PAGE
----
Is the ‘shut up factor' intensifying in our society?

Or maybe it has always been that way

WASHINGTON D.C. - I have a question: Is the impulse to censor and condemn people we disagree with growing in our culture?

What got me started on this was an argument about political correctness.

Jonathan Chait in New York magazine has tried to take some of the correctness out of political correctness. Conservatives mock P.C. relentlessly and have for years. The jargon and stridency of P.C. make for a stale, cheap and easy target.

But Chait is in the clan of the Left.  Attacking within the tribe -- especially this tribe, especially in the age of web trolls -- takes some guts. And he has been duly attacked too voluminously, often with personal, not intellectual artillery.

Chait condemns political correctness because it is censorious at its core, “a system of left-wing ideological repression.”

“Political correctness makes debate irrelevant and frequently impossible,” he writes.

For sure, some ideas, some words, even some pronouns are “illegitimate” and should be forbidden. To disagree with that, even in the name of liberal free speech, is to blindly perpetuate structures of racism, sexism, genderism and other heinous “isms.”

What is most obnoxious is “that people should be expected to treat even faintly unpleasant ideas or behaviors as full-scale offenses.” Chait has a gillion examples, but here’s one: “A theater group at Mount Holyoke College recently announced it would no longer put on The Vagina Monologues in part because the material excludes women without vaginas.”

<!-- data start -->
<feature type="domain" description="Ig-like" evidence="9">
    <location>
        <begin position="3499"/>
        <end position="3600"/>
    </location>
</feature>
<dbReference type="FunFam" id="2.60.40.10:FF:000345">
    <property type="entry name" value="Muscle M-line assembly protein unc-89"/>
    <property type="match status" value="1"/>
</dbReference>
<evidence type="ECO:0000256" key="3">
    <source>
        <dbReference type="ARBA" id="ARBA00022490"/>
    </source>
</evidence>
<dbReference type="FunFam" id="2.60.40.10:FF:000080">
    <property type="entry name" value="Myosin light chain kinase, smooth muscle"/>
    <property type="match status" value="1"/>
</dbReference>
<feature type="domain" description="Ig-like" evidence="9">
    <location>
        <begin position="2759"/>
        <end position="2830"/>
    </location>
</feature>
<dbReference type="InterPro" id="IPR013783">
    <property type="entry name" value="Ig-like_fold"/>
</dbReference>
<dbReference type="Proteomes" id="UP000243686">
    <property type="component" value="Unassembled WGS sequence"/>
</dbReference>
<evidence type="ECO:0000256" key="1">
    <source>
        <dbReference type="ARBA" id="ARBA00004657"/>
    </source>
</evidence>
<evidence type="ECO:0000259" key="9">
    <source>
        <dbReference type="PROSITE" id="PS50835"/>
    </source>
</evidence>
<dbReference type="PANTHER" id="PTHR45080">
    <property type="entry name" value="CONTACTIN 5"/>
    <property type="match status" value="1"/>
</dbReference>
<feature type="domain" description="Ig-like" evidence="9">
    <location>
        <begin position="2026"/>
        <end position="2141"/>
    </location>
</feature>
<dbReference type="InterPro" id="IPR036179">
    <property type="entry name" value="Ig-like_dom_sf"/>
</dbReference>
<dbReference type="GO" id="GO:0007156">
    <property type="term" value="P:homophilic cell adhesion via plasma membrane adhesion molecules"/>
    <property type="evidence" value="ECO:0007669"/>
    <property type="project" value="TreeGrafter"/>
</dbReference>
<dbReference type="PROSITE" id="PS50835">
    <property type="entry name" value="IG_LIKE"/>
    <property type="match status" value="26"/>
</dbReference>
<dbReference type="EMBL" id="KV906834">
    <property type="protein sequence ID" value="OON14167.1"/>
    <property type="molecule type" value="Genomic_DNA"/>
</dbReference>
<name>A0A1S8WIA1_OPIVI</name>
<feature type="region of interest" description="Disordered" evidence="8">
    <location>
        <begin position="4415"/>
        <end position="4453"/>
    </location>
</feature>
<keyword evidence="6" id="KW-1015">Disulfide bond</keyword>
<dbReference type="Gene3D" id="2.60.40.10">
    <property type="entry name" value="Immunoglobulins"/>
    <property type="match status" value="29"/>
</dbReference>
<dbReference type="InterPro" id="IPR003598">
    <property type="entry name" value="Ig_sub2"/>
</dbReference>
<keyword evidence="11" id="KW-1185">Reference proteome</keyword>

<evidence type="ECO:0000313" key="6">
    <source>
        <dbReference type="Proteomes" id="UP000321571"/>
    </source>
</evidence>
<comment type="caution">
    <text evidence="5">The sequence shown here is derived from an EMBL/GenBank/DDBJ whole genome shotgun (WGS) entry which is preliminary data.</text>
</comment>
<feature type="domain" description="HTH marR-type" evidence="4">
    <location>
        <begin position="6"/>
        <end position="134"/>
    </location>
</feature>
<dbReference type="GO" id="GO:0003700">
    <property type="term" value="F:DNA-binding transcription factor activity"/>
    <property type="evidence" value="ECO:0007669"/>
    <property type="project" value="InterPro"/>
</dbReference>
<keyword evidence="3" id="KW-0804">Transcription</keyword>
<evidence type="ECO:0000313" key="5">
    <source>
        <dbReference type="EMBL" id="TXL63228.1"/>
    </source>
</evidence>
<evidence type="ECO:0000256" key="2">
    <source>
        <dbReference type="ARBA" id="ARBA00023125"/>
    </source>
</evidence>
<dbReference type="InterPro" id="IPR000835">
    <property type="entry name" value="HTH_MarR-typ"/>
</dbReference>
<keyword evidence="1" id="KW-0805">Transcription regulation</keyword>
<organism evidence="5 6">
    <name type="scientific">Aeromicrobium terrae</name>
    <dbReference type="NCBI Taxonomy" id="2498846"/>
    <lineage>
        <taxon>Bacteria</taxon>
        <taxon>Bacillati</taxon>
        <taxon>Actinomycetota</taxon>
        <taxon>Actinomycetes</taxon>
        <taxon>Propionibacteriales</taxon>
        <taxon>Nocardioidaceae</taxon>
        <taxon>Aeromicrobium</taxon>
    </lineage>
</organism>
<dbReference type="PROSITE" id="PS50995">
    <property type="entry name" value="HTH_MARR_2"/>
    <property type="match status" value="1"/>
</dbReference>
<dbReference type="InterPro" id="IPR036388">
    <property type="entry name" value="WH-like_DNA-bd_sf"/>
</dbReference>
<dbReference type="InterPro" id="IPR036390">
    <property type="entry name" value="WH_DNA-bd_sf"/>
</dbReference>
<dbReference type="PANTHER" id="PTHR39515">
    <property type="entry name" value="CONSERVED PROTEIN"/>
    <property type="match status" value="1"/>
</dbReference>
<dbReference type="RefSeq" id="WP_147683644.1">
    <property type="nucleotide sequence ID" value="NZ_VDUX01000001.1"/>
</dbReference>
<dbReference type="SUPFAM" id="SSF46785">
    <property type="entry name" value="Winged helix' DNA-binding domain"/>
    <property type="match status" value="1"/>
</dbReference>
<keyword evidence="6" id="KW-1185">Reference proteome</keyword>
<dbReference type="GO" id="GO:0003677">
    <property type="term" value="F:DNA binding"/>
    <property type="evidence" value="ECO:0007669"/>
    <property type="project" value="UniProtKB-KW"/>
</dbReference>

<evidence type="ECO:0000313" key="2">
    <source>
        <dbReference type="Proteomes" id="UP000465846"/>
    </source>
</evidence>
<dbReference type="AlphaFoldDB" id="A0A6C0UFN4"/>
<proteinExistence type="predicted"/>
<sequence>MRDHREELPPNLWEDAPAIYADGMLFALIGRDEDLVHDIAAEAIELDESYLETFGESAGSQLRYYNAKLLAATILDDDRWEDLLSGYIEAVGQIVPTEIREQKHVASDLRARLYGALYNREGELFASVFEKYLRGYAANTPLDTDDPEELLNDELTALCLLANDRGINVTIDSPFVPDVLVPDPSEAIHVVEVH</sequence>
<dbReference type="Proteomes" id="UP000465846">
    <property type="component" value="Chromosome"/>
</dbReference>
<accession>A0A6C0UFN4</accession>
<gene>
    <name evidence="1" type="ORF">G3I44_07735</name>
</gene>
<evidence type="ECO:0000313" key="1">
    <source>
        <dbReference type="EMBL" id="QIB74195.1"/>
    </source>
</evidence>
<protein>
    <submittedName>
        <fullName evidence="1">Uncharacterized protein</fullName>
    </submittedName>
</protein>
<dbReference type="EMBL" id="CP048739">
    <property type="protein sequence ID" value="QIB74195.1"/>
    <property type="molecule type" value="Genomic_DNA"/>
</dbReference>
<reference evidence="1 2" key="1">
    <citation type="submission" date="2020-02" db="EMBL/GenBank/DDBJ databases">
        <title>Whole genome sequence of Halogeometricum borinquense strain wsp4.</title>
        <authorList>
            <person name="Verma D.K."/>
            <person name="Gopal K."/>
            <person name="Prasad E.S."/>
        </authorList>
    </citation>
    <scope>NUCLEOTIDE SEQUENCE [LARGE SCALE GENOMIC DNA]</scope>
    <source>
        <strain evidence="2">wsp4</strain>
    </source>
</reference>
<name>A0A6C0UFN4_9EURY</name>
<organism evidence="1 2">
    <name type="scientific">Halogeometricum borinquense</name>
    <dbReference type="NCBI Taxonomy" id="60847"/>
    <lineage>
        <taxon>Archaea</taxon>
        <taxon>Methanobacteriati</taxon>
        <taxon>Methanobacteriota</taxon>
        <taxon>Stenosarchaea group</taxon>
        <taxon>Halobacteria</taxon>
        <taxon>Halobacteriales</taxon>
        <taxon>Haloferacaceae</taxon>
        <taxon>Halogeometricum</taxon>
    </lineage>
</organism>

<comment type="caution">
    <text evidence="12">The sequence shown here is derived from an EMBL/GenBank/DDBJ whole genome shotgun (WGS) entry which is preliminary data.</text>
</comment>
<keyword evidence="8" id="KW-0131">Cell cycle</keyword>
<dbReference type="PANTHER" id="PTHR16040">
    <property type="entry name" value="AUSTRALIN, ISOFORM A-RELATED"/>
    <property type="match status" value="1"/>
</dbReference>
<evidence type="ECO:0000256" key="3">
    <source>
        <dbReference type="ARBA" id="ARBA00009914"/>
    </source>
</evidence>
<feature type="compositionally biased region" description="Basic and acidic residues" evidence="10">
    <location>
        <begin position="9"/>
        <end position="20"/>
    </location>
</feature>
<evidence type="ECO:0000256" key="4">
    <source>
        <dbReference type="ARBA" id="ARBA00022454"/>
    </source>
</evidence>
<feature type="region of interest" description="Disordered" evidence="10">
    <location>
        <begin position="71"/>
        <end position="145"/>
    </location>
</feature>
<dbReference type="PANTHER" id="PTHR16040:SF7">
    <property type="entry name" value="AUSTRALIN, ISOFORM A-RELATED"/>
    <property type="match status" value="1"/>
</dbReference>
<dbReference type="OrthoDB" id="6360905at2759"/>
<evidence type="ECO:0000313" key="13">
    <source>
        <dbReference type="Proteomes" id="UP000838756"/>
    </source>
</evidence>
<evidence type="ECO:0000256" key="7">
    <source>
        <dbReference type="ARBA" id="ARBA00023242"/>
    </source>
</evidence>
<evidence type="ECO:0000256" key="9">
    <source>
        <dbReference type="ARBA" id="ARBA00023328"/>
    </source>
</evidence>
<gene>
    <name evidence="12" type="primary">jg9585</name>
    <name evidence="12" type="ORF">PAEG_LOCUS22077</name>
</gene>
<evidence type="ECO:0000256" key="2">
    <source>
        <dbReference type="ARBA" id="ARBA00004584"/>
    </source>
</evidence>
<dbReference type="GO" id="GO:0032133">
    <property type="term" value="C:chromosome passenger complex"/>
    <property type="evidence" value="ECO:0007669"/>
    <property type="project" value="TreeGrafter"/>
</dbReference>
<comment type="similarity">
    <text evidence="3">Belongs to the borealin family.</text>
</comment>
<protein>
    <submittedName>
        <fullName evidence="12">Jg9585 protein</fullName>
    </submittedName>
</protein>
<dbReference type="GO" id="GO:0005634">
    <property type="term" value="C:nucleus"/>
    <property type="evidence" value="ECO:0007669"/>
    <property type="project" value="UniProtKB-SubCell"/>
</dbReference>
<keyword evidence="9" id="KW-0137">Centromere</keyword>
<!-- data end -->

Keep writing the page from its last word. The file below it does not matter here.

Now, this a fight in a small world. And for all its sins, political correctness is most always on the side of the underdog. Its ideas are part of a good argument. But its “shut up” factor, its impulse to censor is a defining characteristic.

That can be said of many sub-cultures today however.  That is our primary complaint about talk radio, cable news and online comments.  People with different opinions should shut up or be shut up. It seems like tribal behavior.

Many, if not most clans have a form of internal P.C. Tribal aggression is not new.  Earlier thought police burned witches; we unleash trolls on heretics.

But is this growing in our own culture?

Maybe the Internet just makes it look that way.

The web allows anyone to spout bile and vitriol anonymously, instantly and publicly. It enables trolling. We know that people will write things in email and Web comments that they would never, ever say to a person’s face.

The arguments about politics, current events, religion and so on that we see online and in the media are indeed more vicious and nasty than what we saw in the days of slower media.

Is it because of changes of media or culture? The McCarthyism of the 1950s, for example, was more censorious, illiberal, un-American yet more powerful than any comparable contemporary American “ism.”  The immorality of the South’s segregationists makes today’s prejudices look mild.

But the public debates, the news media coverage and the opinion pages were much more polite and dignified. They also were more closed and controlled.

Now every keyboard is pulpit and the potential congregation is global. Maybe we’re just getting a better look at what has always been.  I don’t know. In P.C. terms, “I just don’t get it.”

[Also by Dick Meyer: ‘Science deniers’ believe what they believe because they believe it]

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